THE Church, especially the clergy, should not just focus on how to re-open churches in the new normal. Churches are not business establishments and the sacraments are not perishable commodities whose relevance are dependent on the operations of parishes. True that there is hunger on the part of some if not many people for their treasured sacraments. However, this is a hunger which the Church cannot fill merely by reopening its buildings.

I have heard a number of online homilies and spiritual sharing since the lockdown started in March. I do not mean to be disrespectful nor ungrateful in not giving credit to the effort of some ministers. But in all honesty, many of what I have heard lack depth and meaning. They are shots that missed the target. They have not reached far beyond conventional expositions of the Gospel. Some preachers have tried to send messages of hope only to appear unconvincing as they are wanting in connection to the “real” difficulties experienced by people in their day to day lives.

So this so-called spiritual hunger is not caused by the lockdowns due to Covid-19; it pre-exists and is thus merely magnified by the pandemic. If this is a serious matter which Church leaders should address, the approach cannot be limited to mere logistical preparations. The clergy have to reflect more deeply why spiritual hungers exist and what their sources are.

We can re-open the gates and doors of our churches and still, unfortunately, celebrate the same kind of masses that lack zeal, fervor and evangelical substance. Ministers of the word have to seriously reflect what the word truly means to and for us. The “Word” (made flesh) after all is not just a dead text but a living person whose life was given for the salvation of all. In the same way, we have to contemplate the real meaning of ‘communion’ as our state of life as believers more than just being a consecrated ‘bread’ for distribution.

The pandemic can be seen as an opportunity for the Church to teach its flock about the basics of faith. It is actually a good time to remind the faithful that the ‘home’ is the smallest unit of the Church.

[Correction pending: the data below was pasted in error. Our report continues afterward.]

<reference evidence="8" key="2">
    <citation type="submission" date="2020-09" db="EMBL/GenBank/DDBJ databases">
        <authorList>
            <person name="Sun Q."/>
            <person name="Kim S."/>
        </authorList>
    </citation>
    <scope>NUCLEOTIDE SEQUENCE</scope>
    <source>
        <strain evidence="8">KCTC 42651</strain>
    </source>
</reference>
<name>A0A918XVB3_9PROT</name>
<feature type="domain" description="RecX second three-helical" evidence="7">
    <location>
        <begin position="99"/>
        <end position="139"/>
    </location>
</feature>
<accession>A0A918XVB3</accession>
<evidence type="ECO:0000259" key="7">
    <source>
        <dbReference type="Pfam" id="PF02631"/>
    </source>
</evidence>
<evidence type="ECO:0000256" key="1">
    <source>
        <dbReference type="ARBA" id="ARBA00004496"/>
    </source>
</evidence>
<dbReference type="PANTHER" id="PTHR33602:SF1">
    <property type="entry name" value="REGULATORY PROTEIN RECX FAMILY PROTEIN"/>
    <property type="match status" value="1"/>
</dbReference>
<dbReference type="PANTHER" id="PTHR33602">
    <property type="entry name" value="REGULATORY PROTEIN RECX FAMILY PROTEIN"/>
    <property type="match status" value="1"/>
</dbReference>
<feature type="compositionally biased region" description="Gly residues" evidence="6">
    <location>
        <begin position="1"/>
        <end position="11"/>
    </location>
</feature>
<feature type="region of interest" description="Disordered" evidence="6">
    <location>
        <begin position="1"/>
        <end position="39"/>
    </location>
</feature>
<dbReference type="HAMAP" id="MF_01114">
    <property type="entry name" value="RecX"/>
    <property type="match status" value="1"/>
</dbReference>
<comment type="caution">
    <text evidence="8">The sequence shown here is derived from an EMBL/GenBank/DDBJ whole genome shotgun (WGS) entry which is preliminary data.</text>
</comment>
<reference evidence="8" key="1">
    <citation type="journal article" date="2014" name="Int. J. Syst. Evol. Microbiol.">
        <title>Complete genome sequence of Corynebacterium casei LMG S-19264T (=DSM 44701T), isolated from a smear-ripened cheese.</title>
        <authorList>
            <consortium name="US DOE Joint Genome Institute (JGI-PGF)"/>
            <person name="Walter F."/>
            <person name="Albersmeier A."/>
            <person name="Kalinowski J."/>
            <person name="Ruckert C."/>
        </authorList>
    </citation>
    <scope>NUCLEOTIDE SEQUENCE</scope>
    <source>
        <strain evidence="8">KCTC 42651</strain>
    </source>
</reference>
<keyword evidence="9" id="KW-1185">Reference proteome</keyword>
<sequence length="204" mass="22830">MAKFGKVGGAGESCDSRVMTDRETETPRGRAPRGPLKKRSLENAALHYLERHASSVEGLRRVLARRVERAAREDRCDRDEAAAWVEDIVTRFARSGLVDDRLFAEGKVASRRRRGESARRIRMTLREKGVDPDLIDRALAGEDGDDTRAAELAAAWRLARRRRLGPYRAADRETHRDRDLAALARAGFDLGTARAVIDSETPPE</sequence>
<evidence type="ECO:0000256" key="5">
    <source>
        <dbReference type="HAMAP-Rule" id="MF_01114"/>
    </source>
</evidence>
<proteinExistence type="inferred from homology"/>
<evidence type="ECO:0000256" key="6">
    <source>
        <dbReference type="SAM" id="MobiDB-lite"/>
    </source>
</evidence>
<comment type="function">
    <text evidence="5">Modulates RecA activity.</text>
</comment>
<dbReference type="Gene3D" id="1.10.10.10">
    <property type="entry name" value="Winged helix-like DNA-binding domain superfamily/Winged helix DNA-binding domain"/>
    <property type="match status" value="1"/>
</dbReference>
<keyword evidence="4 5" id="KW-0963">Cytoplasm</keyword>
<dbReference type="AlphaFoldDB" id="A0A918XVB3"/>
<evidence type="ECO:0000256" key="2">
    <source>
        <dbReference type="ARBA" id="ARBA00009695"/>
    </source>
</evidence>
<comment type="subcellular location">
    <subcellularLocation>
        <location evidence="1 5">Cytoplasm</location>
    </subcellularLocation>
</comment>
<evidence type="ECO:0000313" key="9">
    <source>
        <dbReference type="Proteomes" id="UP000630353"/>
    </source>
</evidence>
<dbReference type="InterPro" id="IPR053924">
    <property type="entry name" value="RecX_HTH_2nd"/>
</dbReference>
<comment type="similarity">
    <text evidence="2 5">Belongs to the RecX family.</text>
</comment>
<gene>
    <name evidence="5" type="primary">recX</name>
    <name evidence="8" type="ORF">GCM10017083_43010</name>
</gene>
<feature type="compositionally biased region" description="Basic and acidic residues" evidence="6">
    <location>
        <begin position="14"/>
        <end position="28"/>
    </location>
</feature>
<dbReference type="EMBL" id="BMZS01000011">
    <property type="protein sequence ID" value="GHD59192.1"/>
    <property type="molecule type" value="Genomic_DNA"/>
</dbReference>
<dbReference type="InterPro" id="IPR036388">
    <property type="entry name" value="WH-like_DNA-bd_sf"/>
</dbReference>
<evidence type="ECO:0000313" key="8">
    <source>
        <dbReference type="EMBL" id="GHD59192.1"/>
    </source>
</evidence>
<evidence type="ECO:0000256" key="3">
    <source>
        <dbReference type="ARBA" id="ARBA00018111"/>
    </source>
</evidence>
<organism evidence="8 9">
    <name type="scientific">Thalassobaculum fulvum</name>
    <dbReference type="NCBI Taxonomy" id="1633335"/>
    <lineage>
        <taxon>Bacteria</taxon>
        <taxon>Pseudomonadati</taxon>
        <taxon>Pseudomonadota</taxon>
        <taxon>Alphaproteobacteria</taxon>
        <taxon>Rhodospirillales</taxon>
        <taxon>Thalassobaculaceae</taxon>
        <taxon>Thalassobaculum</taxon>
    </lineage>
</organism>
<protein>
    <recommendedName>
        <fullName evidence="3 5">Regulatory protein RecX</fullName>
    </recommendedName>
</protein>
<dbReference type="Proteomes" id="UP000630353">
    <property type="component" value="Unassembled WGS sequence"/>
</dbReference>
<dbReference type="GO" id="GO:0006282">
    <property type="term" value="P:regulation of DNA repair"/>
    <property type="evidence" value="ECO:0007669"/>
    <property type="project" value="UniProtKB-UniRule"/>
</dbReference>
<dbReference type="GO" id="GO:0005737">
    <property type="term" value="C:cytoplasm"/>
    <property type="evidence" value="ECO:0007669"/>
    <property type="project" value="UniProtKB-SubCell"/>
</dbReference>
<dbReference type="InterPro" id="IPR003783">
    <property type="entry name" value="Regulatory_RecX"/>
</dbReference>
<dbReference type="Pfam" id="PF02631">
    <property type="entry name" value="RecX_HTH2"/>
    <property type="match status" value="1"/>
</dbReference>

Spiritual life must begin at home, and that though the sacraments can and should be officially celebrated by the Church’s ministers, this does not mean that all growth and movement in spiritual life cannot thrive without the clergy. It is a good opportunity for the Church to tell its people that the stability of their faith cannot totally depend on online masses. And that while online masses are and can always be available, being spiritual goes beyond the mere performance of Sunday obligations to listen to televised or livestreamed prayers merely for the sake of not violating the third commandment. All these are helpful agents but cannot be the end-all and be-all of human salvation.

Confronted with so many difficulties in life, the faithful should, in this time of pandemic, learn how to nurture their faith and take it as an individual responsibility. This means also asking questions about who we are in relation to the world and why there is meaning living our lives despite the darkness of our condition. People must learn how to courageously ask questions about God and eventually embrace the truth that even our concept of God is not static.

I used the title 'churches need not open' not because I am in favor of closing our churches. It is a gift and a grace to see our sacred spaces being allowed to re-open. Of course, this goes with the condition that they strictly follow all health and safety protocols. But I hope that the members of the hierarchy are not rushing with the opening mainly for reasons other than spiritual life. This is not just about the economic survival of the Church but of the meaning and the place of the “spiritual” in the life of believers. If the intentions behind opening our churches have nothing if not little to do with making people grow in their faith then we better lock them again. Precisely why we can open them but we need not to. The challenge is now on the clergy on how they can reach out to their people even if churches are closed. After all when we speak of genuine ministry, it cannot just revolve around the office hours of the rectory.

I hope the Church will also learn how to “re-teach” its frozen notions on God’s grace and the sacraments. The sacraments as well as the sacramentals of the Church should be given a fresh look and a renewed understanding as something beyond the technical, rubric-based, and canonically conceptualized celebrations. We must see with new eyes the superabundance of God’s grace connected to the greater call of Christians to be persons for others more importantly linked to the much deeper truth that the very essence of the sacraments is God who continually communicates itself to creation.

At the end of the day it would really mean less if all churches are opened or not. The most fundamental question and concern should be: whether our being continues to be open to a transcendent reality and that profound truth that though the societies have been going through moments of despair there is something to hope – a salvation that does not really come from this world.